Anger and negativity are two behaviors I put together because I believe the first fuels the second. Do you know someone who seems angry all the time? Who responds to people and circumstances with hostility, sarcasm, or criticism? Are you familiar with someone who is quick to yell and bite back? Who seems to erupt over mere inconveniences? Are you acquainted with someone who always has a “but” for anything positive or takes pride in predicting disaster when everyone else is sure of success? Do you know someone who boasts about new offenses and takes them on almost enthusiastically?
I believe these responses of anger and negativity come from a place of deep pain. The person’s emotional “skin” is so raw and hurting, the slightest touch produces an instinctive, reactive response.
Some people, fearful of provoking such a reaction, learn to “walk softly” around an angry, negative person. If others respond in anger, the original anger becomes validated and can escalate. Conversely, some people can become so accustomed to receiving angry and negative overreactions that they cease to react at all. In this catch-22, when others respond, more anger becomes necessary. And when others fail to respond, more anger becomes necessary. This creates a spiral of anger and negativity, which is difficult to exit.
Do you consider yourself an angry person? Are other people afraid to express opinions around you? Do you often find yourself raising your voice or pointing your finger around other people or around certain people? Is it more difficult for you to say something positive than it is to say something negative? When you make positive statements about others, do you feel you’re being insincere or inauthentic? Are you able to find more things wrong with a person or a situation than are right?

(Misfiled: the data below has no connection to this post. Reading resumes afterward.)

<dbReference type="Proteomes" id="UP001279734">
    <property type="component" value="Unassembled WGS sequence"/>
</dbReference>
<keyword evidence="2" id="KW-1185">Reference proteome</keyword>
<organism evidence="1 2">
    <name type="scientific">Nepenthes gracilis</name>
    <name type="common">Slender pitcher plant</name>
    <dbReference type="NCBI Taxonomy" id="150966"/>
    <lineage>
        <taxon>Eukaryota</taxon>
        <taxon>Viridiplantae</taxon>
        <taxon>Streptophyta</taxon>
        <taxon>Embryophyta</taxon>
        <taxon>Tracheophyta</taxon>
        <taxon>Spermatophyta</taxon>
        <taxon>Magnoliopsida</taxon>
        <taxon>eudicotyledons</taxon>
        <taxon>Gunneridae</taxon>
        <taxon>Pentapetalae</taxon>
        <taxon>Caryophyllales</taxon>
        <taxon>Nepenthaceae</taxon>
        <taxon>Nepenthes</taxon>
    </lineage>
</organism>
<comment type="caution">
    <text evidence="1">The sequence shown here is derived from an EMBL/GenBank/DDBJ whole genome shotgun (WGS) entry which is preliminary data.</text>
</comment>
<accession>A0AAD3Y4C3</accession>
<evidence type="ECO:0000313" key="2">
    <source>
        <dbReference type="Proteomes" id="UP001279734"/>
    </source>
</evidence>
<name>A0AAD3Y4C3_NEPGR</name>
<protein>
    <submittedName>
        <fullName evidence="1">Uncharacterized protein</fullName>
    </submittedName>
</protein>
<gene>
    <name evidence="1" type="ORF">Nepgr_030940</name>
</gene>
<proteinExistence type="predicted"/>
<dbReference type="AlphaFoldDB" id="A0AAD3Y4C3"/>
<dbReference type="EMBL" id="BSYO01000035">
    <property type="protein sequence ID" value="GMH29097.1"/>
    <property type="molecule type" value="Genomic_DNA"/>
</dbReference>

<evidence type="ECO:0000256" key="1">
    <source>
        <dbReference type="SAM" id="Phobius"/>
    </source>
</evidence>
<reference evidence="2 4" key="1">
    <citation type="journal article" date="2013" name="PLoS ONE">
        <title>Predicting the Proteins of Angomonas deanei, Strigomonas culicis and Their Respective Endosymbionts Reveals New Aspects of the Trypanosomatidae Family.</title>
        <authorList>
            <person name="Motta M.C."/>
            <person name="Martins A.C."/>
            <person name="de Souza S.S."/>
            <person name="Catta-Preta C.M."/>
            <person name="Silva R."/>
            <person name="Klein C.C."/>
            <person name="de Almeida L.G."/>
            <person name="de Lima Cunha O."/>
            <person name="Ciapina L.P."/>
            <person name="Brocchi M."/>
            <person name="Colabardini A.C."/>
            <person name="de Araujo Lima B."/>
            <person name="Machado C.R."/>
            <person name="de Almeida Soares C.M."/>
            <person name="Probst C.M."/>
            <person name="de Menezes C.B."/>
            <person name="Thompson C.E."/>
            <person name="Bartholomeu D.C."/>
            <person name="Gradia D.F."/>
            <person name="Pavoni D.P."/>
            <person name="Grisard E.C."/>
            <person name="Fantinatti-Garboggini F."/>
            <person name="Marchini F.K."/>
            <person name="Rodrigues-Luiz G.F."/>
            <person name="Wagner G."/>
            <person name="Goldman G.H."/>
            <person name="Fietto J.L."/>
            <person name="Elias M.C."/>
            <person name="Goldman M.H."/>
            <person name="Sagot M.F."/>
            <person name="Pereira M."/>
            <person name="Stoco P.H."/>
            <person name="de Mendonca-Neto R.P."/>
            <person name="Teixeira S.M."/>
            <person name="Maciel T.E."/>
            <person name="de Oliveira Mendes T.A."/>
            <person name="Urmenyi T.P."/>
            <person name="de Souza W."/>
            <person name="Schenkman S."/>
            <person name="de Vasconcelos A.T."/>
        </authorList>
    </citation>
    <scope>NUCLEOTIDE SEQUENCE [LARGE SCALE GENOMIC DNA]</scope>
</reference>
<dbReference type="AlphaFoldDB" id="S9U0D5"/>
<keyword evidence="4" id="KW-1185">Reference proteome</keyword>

When you are able to move past your anger and learn to accept yourself, and forgive others who have hurt you, you become renewed and reenergized. When you intentionally grab hold and fill your mind with things like optimism, hope, and joy instead of bad things like anger and bitterness, you are able to change the content of your life. This can be a wonderful and frightening prospect. It is wonderful to consider being different from who you have been. It can also be frightening if you aren’t sure if this new person you’ll become will be safe.
Anger, rage, bitterness, negativity, and resentment are powerful and can take over who you are. They can warp who you are. They can become who you are and overshadow how you feel. What kind of person do you really want to be?
You have a choice to make — are you going to store up good things in your heart or are you going to hold on to the bad things? If you hold on to your anger, for whatever reason, you endanger yourself, for it is possible to be overcome by the bad things that happened to you. You must establish a bulwark against the bad by filling yourself up with good things, like optimism, hope, and joy.
Dr. Gregory Jantz is the founder of The Center • A Place of HOPE in Edmonds, Washington, voted a top ten facility for the treatment of depression in the United States. Dr. Jantz pioneered Whole Person Care in the 1980’s and is a world-renowned expert on eating disorders, depression, anxiety, technology addiction, and abuse. He is a leading voice and innovator in Mental Health utilizing a variety of therapies including nutrition, sleep therapy, spiritual counseling, and advanced DBT techniques. Dr. Jantz is a best-selling author of 39 books and has appeared on CBS, ABC, NBC, Fox, and CNN.